Black or White (2014) / Drama-Comedy
aka Black and White
MPAA Rated: PG-13 on appeal for brief strong language, thematic material involving drug use and drinking, and for a fight
Running Time: 121 min.
Cast: Kevin Costner, Octavia Spencer, Jillian Estell, Mpho Koaho, Anthony Mackie, Bill Burr, Andre Holland, Paula Newsome, Gillian Jacobs, Jennifer Ehle
Director: Mike Binder
Screenplay: Mike Binder
Review published January 30, 2015
Writer-director Mike Binder (Reign Over Me, Man About Town) reunites with Kevin Costner (Draft Day, 3 Days to Kill), whom he directed in one of his most successful dramedies, The Upside of Anger, and the team-up works well in both of their favors again in this courtroom drama. It's one of Costner's best performances in some time.
Costner stars as Los Angeles lawyer Elliot Anderson, whom we see grieving at the start from the sudden loss of his beloved wife (Ehle, RoboCop) in a tragic car accident. As his daughter had died during childbirth seven years ago, and the baby's father, Reggie (Holland, Selma), is a thieving crack-head, this leaves him as the sole guardian of his granddaughter Eloise (Estell, So This is Christmas). Without much clue on what to do, and with a mounting problem with alcohol, Elliot is having a tough enough go in trying to provide for the daily needs of Eloise when he finds himself in a custody battle with Eloise's paternal grandmother, Rowena (Spencer, Get On Up), who thinks the girl will find better care with her and her family in South Central LA.
Bolstered by a terrific cast, and some strong performances (with a surprisingly good turn by newcomer Jillian Estell as young Eloise), Black or White may suffer from length and a bit of Binder's tendency to ramble as a screenwriter, but there are enough strong and compelling moments found within to ultimately make it worthwhile. With all of the main players being inherently flawed, the answer to the main question on where Eloise will have her needs best provided for is always in doubt.
We empathize with Elliot because of his loss and his obvious love for his granddaughter, but his inability to deal with his raging alcoholism, even knowing it could cost him the one person in his life he holds dear, makes us question his resolve. Meanwhile, Rowena is a capable businesswoman who is used to providing and caring for members of her family, running a business from her home, but she has coddled Reggie from birth and refuses to see that he needs far more help than she can provide. Still, perhaps because the film is written and directed from the perspective of an affluent middle-aged Caucasian man, the more weight seems to be put on the side of the proverbial scales in which Elliot resides, which some viewers expecting an even-handed approach may find fault with.
The question on everyone's mind is if Elliot merely doesn't want to give up joint or full custody to Rowena because he fears Reggie's presence with sully Eloise's chance at a good life, or if his prejudiced outlook on Black people in general is what drives his thinking that going to a posh prep school in a White neighborhood is obviously what's better. What the film is really calling out is that racial divides and attitudes still continue to exist, even in this so-called post-racial society in which we have a biracial president in Obama.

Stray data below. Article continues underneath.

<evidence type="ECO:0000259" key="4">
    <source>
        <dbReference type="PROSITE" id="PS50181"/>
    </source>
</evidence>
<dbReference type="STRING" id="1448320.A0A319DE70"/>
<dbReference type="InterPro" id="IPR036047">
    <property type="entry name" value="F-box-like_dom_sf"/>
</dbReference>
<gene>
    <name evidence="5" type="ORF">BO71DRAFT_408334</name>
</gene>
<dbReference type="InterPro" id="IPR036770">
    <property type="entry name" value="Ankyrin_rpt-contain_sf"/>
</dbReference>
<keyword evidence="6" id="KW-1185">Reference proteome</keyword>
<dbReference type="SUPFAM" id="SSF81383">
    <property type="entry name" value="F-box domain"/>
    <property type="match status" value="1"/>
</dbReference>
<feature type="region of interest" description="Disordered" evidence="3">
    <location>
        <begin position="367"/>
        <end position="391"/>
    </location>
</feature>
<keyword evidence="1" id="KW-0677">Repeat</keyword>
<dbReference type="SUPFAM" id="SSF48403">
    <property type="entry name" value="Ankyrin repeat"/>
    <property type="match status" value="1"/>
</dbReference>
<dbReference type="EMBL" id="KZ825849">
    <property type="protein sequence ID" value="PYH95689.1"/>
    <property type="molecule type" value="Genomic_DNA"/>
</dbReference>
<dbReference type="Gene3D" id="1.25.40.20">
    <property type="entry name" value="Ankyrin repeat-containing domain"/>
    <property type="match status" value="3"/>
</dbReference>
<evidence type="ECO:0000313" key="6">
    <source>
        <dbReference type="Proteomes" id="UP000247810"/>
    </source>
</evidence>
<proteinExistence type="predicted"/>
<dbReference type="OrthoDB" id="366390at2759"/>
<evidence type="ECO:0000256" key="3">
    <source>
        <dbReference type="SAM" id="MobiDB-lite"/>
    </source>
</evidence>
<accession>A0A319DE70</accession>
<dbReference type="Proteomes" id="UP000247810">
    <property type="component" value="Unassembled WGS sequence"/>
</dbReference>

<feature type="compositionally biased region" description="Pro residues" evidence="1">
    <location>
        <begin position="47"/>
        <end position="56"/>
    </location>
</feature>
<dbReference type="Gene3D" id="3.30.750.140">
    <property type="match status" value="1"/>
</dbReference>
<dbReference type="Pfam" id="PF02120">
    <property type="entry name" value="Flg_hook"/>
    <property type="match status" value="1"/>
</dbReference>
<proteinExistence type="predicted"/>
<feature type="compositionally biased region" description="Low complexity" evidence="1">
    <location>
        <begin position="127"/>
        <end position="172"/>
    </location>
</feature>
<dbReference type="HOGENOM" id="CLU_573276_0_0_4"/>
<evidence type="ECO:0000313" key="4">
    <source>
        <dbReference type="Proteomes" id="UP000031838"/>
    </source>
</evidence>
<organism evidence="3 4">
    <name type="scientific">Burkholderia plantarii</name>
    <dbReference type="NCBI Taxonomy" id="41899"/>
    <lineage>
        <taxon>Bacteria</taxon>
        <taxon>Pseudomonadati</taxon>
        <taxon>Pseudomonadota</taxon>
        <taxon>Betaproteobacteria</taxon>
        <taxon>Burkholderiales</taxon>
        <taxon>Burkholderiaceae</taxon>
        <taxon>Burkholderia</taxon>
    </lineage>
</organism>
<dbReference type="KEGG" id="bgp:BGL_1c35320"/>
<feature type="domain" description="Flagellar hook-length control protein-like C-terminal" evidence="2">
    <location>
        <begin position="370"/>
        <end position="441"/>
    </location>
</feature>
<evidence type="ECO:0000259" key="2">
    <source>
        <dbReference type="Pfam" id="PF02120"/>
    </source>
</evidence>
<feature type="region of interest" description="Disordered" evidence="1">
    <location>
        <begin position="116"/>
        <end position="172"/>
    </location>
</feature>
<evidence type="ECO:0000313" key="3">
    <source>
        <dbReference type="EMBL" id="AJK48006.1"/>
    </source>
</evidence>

The dramatic elements are what raises the stakes, but Binder does come from the world of comedy, and unfortunately, it is shoehorned in ways that cheapen the overall feel of the film. For instance, in order to make sure Eloise is getting quality help with her homework, Elliot hires a tutor from Craigslist, an African immigrant named Duvan, who seems to carry an endless supply of resumes, thesis papers, and other documents, all at the ready, to hand out to people who are disinterested in receiving them. Elliot's alcoholism is also the impetus for a few misplaced jokes, such as a scene in which he stumbles into the wrong vehicle when about to get on the road.
Binder's film does suffer from over-length, especially as the narrative begins to creak from the weight of the overwrought climax, but the director somehow manages to work himself out of several jams with his ability to write interesting characters and unique situations. It also helps when you have actors of this caliber to elevate the film from dropping too far down into maudlin material. While it will never be a definitive document on the current state of race relations in the country, Binder's sincerity (a similar event happened in his own family) in navigating through touchy subject matter pulls him through the occasional rough patches, to deliver some strong dramatic moments worth seeing.
©2015 Vince Leo